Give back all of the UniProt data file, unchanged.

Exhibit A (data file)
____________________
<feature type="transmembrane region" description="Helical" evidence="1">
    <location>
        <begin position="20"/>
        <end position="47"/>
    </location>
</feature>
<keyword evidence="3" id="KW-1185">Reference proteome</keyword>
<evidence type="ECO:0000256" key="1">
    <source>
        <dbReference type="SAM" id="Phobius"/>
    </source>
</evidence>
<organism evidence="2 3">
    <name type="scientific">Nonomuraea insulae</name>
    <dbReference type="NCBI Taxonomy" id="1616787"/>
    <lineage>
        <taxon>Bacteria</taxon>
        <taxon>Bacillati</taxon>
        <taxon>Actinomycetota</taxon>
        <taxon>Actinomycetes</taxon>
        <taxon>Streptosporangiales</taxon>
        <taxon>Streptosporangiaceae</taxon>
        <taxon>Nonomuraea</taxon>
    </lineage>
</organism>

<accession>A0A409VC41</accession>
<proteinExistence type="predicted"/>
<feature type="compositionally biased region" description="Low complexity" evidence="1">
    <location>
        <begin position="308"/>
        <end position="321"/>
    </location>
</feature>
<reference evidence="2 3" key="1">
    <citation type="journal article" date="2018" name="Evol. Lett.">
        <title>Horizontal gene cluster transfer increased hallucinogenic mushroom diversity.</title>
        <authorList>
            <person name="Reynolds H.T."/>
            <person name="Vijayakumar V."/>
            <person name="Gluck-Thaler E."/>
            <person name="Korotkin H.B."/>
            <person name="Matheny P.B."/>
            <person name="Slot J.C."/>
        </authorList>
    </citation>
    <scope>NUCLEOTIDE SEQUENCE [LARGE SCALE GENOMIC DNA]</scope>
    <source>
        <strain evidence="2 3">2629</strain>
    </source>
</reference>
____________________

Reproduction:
<feature type="transmembrane region" description="Helical" evidence="1">
    <location>
        <begin position="20"/>
        <end position="47"/>
    </location>
</feature>
<keyword evidence="3" id="KW-1185">Reference proteome</keyword>
<evidence type="ECO:0000256" key="1">
    <source>
        <dbReference type="SAM" id="Phobius"/>
    </source>
</evidence>
<organism evidence="2 3">
    <name type="scientific">Nonomuraea insulae</name>
    <dbReference type="NCBI Taxonomy" id="1616787"/>
    <lineage>
        <taxon>Bacteria</taxon>
        <taxon>Bacillati</taxon>
        <taxon>Actinomycetota</taxon>
        <taxon>Actinomycetes</taxon>
        <taxon>Streptosporangiales</taxon>
        <taxon>Streptosporangiaceae</taxon>
        <taxon>Nonomuraea</taxon>
    </lineage>
</organism>

<accession>A0A409VC41</accession>
<proteinExistence type="predicted"/>
<feature type="compositionally biased region" description="Low complexity" evidence="1">
    <location>
        <begin position="308"/>
        <end position="321"/>
    </location>
</feature>
<reference evidence="2 3" key="1">
    <citation type="journal article" date="2018" name="Evol. Lett.">
        <title>Horizontal gene cluster transfer increased hallucinogenic mushroom diversity.</title>
        <authorList>
            <person name="Reynolds H.T."/>
            <person name="Vijayakumar V."/>
            <person name="Gluck-Thaler E."/>
            <person name="Korotkin H.B."/>
            <person name="Matheny P.B."/>
            <person name="Slot J.C."/>
        </authorList>
    </citation>
    <scope>NUCLEOTIDE SEQUENCE [LARGE SCALE GENOMIC DNA]</scope>
    <source>
        <strain evidence="2 3">2629</strain>
    </source>
</reference>